Empire plans pivot to wind energy generation

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Empire District Electric Company today filed an application with the Missouri Public Service Commission to shift its power generation to more than triple the amount of energy it gets from wind and continue the company’s — and the industry’s — move away from coal-fired power.Empire’s filing requests permission for a $1.5 billion project to construct wind turbines in Southwest Missouri and eventually close its Asbury power plant.The company plans to pursue an equity partnership that will take advantage of $800 million in federal tax incentives for the project, making Empire’s total investment $700 million, it says. 

Costs associated with upgrades to the Asbury power plant were built into rates approved by the PSC in Missouri in mid-2015. That increase raised the bill of Empire’s average residential customer by about $8 per month. Approximately 55 people currently work at the Asbury plant. The future of those jobs is unclear.Empire says a dramatic flip in market forces has made it far more feasible economically to generate wind power as the cost continues to drop. The company estimates its costs for generating power with coal at Asbury are about $38 per megawatt-hour and would be close to $24 with wind, leading to a projected savings of more than $300 million over 20 years.Empire already uses some wind power through purchase agreements, but says it can cut costs by constructing and using its own turbines.

Under the plan, closure of the Asbury plant would take place in approximately April of 2019, more than 15 years before Empire originally its life to end. Empire says expensive upgrades are due to be made to the plant in the coming years, meaning even with the more than $100 million it has spent on the site in the past seven years, it makes more economic sense to shutter the plant and pivot more heavily toward wind power.The change in the market landscape for energy generation is one Empire said the industry didn’t see coming. Prices for renewable resources were too high to make it a legitimate option in recent years, it said. But the shift is one utilities across the nation have taken notice of, Empire said, as there is currently a 30 percent annual increase in renewable energy projects and 30,000 megawatts of renewables are already under construction.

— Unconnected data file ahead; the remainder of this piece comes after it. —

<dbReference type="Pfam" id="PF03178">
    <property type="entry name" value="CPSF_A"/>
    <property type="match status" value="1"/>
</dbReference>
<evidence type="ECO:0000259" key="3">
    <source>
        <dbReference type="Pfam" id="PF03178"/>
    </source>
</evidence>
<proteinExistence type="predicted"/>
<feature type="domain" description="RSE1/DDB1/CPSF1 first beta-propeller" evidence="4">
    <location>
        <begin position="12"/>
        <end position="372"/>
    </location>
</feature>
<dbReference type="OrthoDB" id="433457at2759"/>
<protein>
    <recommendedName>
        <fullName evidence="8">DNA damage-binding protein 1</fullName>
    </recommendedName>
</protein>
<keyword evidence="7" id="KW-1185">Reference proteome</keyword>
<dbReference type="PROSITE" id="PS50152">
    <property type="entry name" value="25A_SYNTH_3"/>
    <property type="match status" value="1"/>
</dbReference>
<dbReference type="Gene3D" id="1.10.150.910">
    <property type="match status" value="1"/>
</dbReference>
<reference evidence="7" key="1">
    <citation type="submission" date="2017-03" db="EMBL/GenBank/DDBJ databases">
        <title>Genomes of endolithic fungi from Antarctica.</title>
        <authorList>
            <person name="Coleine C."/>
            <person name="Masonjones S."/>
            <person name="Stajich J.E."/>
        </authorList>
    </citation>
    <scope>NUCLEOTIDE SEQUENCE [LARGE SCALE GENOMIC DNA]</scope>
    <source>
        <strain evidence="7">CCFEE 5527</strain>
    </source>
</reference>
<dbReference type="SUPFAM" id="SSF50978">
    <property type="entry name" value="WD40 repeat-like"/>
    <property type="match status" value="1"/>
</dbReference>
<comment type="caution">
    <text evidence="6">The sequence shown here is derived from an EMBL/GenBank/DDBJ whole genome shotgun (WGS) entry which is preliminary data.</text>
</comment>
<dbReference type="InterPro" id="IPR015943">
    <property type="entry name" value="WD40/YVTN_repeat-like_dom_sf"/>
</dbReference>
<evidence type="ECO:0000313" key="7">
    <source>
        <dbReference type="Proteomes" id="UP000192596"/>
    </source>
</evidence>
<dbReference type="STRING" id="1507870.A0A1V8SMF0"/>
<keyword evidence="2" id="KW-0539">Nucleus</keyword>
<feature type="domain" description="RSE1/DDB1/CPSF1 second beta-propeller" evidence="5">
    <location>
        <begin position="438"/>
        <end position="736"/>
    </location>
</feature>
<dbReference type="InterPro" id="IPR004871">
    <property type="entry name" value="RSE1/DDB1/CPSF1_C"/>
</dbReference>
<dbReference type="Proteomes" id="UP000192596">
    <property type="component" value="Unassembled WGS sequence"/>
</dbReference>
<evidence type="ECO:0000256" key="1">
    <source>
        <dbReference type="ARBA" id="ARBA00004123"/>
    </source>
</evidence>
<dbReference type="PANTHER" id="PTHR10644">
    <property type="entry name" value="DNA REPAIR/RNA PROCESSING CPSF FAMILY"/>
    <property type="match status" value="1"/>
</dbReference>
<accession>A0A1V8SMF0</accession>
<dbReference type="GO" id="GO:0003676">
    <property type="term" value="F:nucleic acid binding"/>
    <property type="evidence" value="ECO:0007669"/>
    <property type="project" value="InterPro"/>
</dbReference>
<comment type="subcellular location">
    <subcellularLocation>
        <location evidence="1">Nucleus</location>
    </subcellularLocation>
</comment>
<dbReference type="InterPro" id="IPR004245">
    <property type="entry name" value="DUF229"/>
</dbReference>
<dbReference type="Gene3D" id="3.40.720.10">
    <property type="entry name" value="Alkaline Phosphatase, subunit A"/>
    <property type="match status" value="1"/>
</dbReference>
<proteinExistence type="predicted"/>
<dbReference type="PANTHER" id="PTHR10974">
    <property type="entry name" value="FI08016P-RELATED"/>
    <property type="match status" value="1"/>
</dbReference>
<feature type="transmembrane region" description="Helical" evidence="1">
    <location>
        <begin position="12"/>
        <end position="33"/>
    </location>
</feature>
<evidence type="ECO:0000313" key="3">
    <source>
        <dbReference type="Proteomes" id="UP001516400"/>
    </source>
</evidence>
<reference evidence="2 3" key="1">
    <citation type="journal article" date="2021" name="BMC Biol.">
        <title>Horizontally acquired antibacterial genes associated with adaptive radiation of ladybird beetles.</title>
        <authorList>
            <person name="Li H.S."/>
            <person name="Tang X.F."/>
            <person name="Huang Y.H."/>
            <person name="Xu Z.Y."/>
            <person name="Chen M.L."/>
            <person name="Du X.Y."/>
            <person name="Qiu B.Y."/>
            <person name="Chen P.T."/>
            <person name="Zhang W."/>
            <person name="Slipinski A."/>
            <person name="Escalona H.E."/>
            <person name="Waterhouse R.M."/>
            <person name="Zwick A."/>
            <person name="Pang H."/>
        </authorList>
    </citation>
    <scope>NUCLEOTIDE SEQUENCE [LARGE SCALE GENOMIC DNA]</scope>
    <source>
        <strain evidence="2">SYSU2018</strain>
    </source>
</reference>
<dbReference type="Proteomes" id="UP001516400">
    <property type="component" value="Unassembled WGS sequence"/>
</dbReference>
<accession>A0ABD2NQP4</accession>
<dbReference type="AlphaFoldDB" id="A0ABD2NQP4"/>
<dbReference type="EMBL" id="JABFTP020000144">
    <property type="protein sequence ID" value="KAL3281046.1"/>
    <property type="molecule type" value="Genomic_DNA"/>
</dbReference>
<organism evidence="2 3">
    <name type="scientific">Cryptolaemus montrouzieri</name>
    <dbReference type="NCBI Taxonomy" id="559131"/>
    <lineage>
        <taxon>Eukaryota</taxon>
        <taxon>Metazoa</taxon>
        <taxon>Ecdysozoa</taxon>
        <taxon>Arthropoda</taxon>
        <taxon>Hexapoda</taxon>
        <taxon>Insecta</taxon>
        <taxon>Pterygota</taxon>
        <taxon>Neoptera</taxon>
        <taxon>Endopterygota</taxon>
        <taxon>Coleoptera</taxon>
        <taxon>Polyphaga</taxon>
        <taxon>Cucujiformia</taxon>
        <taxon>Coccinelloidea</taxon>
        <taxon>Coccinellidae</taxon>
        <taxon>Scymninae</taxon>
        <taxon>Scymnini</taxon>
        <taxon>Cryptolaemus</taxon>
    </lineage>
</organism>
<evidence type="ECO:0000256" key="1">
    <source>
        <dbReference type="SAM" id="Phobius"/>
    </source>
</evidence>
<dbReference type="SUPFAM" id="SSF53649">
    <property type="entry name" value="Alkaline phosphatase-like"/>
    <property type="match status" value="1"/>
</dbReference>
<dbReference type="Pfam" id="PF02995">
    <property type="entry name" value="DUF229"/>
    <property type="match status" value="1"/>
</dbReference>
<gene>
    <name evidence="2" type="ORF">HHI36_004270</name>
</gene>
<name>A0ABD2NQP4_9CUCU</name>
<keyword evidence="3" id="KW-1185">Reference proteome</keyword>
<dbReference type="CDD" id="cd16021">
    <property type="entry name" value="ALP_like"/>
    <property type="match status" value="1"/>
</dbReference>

Empire says its power generation makeup consisted of approximately 95 percent from coal as recently as 1997, but this new proposal could reduce that amount to 21 percent by 2023. While a reduction in coal-burning has environmental benefits, Empire says the economics of renewable energies are the driving factor for the proposal.Empire has already secured more than 40,000 acres of property in Jasper, Barton, Dade and Lawrence Counties where wind turbines could be put. Property owners where the turbines are placed would be compensated for the land, Empire said.The PSC will have to rule on the project by June 30, 2018, and it will need to be completed before the tax incentives run out in 2020.

Jordan Larimore

www.joplinglobe.com